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2:08 AM

So today is my great kid’s birthday, his 23rd in fact. A number that is astonishing to me in so many ways because I know it was just yesterday that I was in the great and lamented St. Vincent’s Hospital in Manhattan celebrating this miracle that I had been given. (His other parent was there too but he gets no part in this story because of his actions and inactions since then).

Every year since he was born, I have celebrated his exact moment of birth – 2:08 am – by setting my alarm and sneaking into his room when he was a toddler, a young boy, a teenager and a college freshman and giving him a kiss and telling him how much he was loved. He never woke up once in all the years I did this, even though he knew it was coming. (He is blessed with the gift of deep sleep, that kid is).

Since he flew the coop to Sin City and his new college, I’ve still set my alarm for the middle of the night but nowadays I call him and settle for reminding him that he is and was the one I loved above all. My sun, my moon, my stars.

So as I did a few months ago for my Mom, my words are (part of) my gift to my great kid this year. Because I want you all to know what a special person he is.

From the time he was young, he had a soft spot for the mistreated, the underdog, the down-on-their-luck folks he encountered. I like to think this was learned from being blessed with having my darling Dad as his grandfather. A man who adored his first-born grandson, who – with my Mom – turned their lives upside down to relocate back here to be part of and a presence in his life every day. He learned how to play – and cheat at, truth be told – miniature golf when he was young from my Dad. When he was sick and I just had to go to work, he would spend the day with one or both of my parents, learning that caring for someone you love is just what you do no matter what.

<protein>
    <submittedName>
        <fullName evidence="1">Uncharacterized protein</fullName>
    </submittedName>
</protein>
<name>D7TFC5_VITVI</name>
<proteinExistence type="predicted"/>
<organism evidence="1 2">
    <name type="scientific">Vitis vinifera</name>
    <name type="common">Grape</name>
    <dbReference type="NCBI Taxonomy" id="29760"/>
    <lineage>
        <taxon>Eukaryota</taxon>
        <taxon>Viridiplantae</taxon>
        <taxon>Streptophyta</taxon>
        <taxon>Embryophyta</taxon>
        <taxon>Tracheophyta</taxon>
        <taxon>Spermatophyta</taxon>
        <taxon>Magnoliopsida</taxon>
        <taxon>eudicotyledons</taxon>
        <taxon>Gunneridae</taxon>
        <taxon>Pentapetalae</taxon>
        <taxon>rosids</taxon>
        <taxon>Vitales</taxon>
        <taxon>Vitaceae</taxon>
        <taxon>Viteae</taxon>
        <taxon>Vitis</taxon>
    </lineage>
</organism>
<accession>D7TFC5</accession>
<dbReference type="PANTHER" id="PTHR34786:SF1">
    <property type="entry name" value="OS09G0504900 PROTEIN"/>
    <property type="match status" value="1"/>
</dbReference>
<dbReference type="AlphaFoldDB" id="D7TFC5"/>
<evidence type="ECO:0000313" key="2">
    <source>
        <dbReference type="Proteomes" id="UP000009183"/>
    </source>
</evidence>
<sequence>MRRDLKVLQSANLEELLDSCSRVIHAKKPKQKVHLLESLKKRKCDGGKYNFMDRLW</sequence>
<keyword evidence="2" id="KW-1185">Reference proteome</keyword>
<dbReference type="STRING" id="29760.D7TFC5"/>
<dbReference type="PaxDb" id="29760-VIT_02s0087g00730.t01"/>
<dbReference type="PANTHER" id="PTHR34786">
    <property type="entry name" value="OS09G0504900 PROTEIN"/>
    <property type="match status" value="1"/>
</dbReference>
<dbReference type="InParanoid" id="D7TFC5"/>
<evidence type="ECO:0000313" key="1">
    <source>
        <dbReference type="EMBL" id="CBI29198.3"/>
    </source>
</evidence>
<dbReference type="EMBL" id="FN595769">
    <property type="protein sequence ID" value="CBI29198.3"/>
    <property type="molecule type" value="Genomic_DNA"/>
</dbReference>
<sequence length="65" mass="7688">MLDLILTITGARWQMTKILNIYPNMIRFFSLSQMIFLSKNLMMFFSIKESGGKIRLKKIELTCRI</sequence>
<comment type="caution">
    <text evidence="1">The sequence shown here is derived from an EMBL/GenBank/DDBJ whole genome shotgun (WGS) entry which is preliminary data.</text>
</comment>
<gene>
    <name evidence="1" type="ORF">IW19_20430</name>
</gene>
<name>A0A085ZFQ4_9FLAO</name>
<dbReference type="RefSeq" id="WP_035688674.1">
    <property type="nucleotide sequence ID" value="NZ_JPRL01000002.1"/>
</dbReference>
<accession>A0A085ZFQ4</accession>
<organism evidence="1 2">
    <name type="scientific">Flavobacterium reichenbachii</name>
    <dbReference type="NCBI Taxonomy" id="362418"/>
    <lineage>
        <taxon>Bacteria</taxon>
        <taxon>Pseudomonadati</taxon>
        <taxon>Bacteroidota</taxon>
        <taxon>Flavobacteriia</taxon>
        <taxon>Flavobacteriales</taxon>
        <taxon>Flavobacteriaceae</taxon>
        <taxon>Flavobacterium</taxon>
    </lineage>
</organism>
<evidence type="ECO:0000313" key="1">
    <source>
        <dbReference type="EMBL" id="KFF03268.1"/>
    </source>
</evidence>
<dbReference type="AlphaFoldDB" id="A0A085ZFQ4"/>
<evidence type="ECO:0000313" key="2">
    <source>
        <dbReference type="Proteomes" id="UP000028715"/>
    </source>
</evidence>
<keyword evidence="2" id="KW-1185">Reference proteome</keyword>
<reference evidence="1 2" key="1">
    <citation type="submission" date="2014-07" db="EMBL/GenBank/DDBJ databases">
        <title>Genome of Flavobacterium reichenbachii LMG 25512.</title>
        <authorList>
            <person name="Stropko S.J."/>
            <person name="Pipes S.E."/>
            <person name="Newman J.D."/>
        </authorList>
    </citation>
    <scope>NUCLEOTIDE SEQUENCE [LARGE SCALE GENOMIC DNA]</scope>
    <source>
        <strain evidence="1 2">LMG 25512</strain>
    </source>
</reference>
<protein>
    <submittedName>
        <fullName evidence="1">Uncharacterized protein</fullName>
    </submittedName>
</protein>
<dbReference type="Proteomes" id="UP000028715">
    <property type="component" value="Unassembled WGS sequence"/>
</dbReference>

The very first time I really thought I was watching the spirit of my Dad come through him was one Christmas Eve when we were at Mass, waiting for the service to start. For any of you who’ve done Christmas Eve services, you know that if you want a seat for the 5:00 service, you need to be there at 4:00. And that’s what we had done, patiently waiting for Mass to start. A classmate of my great kid and his Mom were directly across the aisle from us, in a small row saving some seats for the Dad and his classmate’s autistic sister who wouldn’t arrive until right before Mass started.

The usher kept trying to seat people in that row while the Mom kept trying to explain why she was saving the seats. The usher, I know, was only trying to get people seated but he became increasingly frustrated and a bit rude to her, telling her she couldn’t save the seats. After the last time he did this, my great kid looked over at her and grabbed my hand to get my attention. The Mom was weeping, embarrassed and upset that she’d have to let someone else sit there and that her husband and daughter wouldn’t have a place to sit when they arrived.

And – without a word from me – my great kid got up, walked across the aisle and sat with her and his classmate to fill up the row so that the usher wouldn’t bother her anymore. She looked over at me and mouthed “thank you” but I had nothing to do with it. It was Brendan’s kind heart and compassionate soul, qualities he had learned from my Dad, that had made that happen. What he did mattered in her life and to her family and to me too, so much so that I still remember it as clearly today – 15 or so years later – as if it had just happened.

He’s hopped on a plane on more than one occasion to surprise me, often at the time I’ve needed him the most. When my Mom was hospitalized last year, he flew home – after begging and pleading with his college professors to let him work remotely for a few days – and ended up staying for 10 days until my Mom got home and started to get better. To spare my Mom the agony of having to put my Dad’s cat to sleep when he became so ill he couldn’t even walk any more, he and my sister took the cat to our vet and then – after it was over – walked in the house, hugged me and wept over the loss. Because it was one of his last links to my Dad and it broke his heart. But it was more important to him to spare my Mom that experience than to worry about his own reaction to it.

He is loyal and true, standing up for people when they need an advocate or a friend. He is passionate about what he believes in and smart as a whip. He’s a hard worker, a good friend, a boy – a man now – with a heart of gold, a heart I can only hope no one ever breaks (or they’ll have to answer to me). He makes me want to be a better person and a better mother every day. He inspires me, he loves me and supports me and believes in me even when I don’t believe in myself.

So as his birthday starts to wind down, I will tell you what I tell him all the time, quoting from the great book and movie, The Help. Brendan, you is kind, you is smart, you is important. And I am blessed.